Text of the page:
Friday, 7 June 2013

From the Diaspora, Da Silva’s abstraction in headlong home dive


By Tajudeen Soawole

When Lucerne, Switzerland-based artist, Raoul Olawale Da Silva’s solo art exhibition titled Inner Worlds Outer Space opens at The Wheatbaker Hotel, Ikoyi, Lagos on Sunday, June 9, 2013, abstract in its unambiguous tone will return to the Lagos art circuit.  

For the fear of overwhelming influence in representational forms across certain sections of the Nigeria art, frontal approach to abstraction appeared to have taken a flight out of mainstream Lagos art space, in recent years. Aside insignificant appearances of mostly old works of abstraction content at auctions, once or twice in a year, perhaps, no art exhibition in the last five to seven years has come as close as populating the walls with works that remind us of the need to stretch art enthusiasts and connoisseurs’ intellect beyond their comfort shells. And that Da Silva is making his first solo debut at home makes the show a bold and risky attempt.
 
Raoul Olawale Da Silva’s Untitled. PHOTO BY: KELECHI AMADI OBI


From painting that are as detailed in tones and shades, to drawings as well as design-like rendition that energise veins of scholarly articulation, Da Silva has, innocently taken a bold step to rescue abstraction from its stranded and orphaned state in Lagos art environment, weaving into his themes, personal life experience outside the studio. This much is more pronounced in some of the artist’s large canvases, either infusing an unpleasant skateboarding experience or sharing his love for sci-fi themes.
 The title Inner Worlds, Outer Space, he explained is based on memories. “My experience, memories of several situations and sometimes unpleasant ones over the year inspired the title”, he told his guest during a chat. 

And as intense as well as detailed as Da Silva’s work is, he claimed an “unpremeditated” process in producing his art. “After a long time, the muscle takes a reflex kind, memorizing actions”. Indeed, quite a number of artists also profess spontaneity, but composites produced from such works, most times, betray unpremeditated or non-composition approach to creating art. Da Silva’s work is not an exception. In fact, his claim of deriving inspiration or “natural markings that are already present” in materials or pbjects, seems to contradict spontaneity. The marks, he said, “are orientation points from which I start my quest of creating the right tension, balance, imbalance rhythm”.

Among such works, quite of interest, are the flavors from periods of masters across generations and races: one could distil the Picasso non-representational and blue periods as well as some blend of Osogbo strokes. With a large part of his works labeled Untitled, access to the artist’s interpretation is not exactly complex as envisaged; the inspirations behind each work comes to the rescue. For examples, in one of the works, his adventure in skateboarding, which he disclosed nearly caused him his life is depicted in a conspicuously placed bone, among other images and signs that oscillate between impressionism and cubism. Such inspirations, he explained also comes from the energy he sees in the ocean waves, “particularly in Lagos”.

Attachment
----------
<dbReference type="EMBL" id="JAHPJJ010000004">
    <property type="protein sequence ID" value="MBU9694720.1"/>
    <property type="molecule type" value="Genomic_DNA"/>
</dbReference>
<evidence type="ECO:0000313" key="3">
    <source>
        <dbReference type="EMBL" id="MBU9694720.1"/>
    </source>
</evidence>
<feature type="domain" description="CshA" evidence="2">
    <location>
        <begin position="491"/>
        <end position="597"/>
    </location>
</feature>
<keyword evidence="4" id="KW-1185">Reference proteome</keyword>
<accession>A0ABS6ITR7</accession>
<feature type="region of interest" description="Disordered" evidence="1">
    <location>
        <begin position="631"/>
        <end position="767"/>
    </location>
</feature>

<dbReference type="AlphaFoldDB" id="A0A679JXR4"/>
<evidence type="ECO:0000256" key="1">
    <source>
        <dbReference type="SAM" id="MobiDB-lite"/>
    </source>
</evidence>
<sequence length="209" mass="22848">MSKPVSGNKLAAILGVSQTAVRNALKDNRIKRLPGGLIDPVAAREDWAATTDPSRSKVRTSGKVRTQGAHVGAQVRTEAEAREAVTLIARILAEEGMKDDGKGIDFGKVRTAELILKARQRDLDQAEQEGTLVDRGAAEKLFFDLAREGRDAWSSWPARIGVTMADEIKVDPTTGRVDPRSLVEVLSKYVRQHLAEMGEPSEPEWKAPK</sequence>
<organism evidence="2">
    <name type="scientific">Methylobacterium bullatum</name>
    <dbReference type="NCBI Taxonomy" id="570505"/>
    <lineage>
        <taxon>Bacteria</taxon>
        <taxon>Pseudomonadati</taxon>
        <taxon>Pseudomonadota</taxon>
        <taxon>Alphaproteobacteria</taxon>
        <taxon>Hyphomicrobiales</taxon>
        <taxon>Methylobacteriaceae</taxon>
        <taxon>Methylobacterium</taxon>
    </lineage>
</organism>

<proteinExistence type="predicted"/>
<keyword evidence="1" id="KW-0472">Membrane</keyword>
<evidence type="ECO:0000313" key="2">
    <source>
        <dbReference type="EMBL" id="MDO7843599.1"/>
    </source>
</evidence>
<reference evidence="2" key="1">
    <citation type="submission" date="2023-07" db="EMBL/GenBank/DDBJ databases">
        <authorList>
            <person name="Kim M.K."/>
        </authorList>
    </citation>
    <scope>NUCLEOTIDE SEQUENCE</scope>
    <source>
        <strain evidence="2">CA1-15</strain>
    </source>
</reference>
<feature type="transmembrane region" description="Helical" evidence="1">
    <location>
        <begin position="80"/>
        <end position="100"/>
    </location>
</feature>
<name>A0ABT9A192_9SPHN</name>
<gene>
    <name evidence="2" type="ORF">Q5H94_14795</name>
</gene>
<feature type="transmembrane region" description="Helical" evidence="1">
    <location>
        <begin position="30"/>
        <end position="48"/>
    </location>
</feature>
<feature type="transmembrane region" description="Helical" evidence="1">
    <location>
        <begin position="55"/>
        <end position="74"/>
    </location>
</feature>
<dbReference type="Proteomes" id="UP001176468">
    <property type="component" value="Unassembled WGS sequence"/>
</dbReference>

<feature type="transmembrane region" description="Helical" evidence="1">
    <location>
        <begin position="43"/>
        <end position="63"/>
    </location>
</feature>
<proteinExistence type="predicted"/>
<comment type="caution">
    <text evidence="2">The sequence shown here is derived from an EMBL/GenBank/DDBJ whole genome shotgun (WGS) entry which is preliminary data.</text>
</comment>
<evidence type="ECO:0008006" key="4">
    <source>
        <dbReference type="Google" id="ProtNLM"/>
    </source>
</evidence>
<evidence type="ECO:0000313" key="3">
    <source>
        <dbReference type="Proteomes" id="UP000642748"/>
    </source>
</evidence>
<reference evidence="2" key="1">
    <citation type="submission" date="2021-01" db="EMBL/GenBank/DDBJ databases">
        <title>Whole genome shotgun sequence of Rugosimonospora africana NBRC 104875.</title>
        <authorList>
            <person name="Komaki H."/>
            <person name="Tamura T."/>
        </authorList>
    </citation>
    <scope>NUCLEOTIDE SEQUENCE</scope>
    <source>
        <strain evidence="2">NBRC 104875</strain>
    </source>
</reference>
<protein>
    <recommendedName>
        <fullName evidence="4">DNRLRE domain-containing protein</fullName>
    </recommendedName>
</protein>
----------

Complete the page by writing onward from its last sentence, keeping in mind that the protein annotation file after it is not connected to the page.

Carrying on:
And that nearly half of his works are Untitled, further stress his mission to be, innocently, different from the regular Lagos art contents. Leaving works in blank themes, with the hope of allowing a viewer to generate dialogue or monologue, is not exactly new. But it could be more tasking when such works are from the core abstract as Da Silva's, isn't it? The abstraction, he disagreed, is even the reason for anyone to be curious and engage the work in a dialogue.

Da Silva’s unbending or non-conformist rendition is not for lack of the understanding of the Nigerian art space. Since he left Nigeria in 1982, Da Silva, who is of mixed Nigerian father and Swiss mother, has been coming to Nigeria, “almost every other year”. Clearly, the artist is not unfamiliar with the current trends or diverse tones of largely representational and figural Nigerian art scene. “Yes, each time I come here, I get myself familiar with the vast creative art scene here”.

As Inner World, Outer Space is showing for three months, ending September 15, 2013, Da Silva has enough ventilation to promote his kind of art just as Nigerian art connoisseurs have the prerogative to scale a kind of art that has no traces of African root, at least from the thematic perspective. It is not exactly clear how much of Da Silva’s Lagos background of Yoruba and Brazilian origins are expressed in the works.   

But the curator, Sandra Obiago argued that the theme, Inner Worlds, Outer Space derives its link from the Brazilian ancestry, diversity in Nigeria, and the artist’s motherland, Switzerland. “What we see here is an artist with African and European roots, who has used multi-ethnic brush strokes to interpret life; a rich world of inner reflection, surging into an outer space of color”.

As Da Silva is back home, most likely to move his base to Lagos, he may have to thicken the African flavour of his art through derivatives from native idioms, signs and motifs. Although the artist regretted that “I don’t speak Yoruba”, he can still dig into some old Lagos slogans as he retrieves the memory of growing up in Lagos Island with childhood friend, artist Alex Nwokolo. More importantly, with Nigerian art gradually making inroad into the European art market, it may no longer be safe for African artists to hide their roots under the cover of not being identified with a particualr race.

Some of Da Silva’s art exhibitions abroad include Exhibition, Vitrine Kleintheater, Lucerne, Switzerland, 1987; Concerts & performances across Switzerland, as percussionist and singer, 1992-2007;  Exhibition at the National Museum, Onikan, Lagos, Nigeria;  Group Exhibition , Miniature Artfair 2006 , Lagos.

No comments:

Post a Comment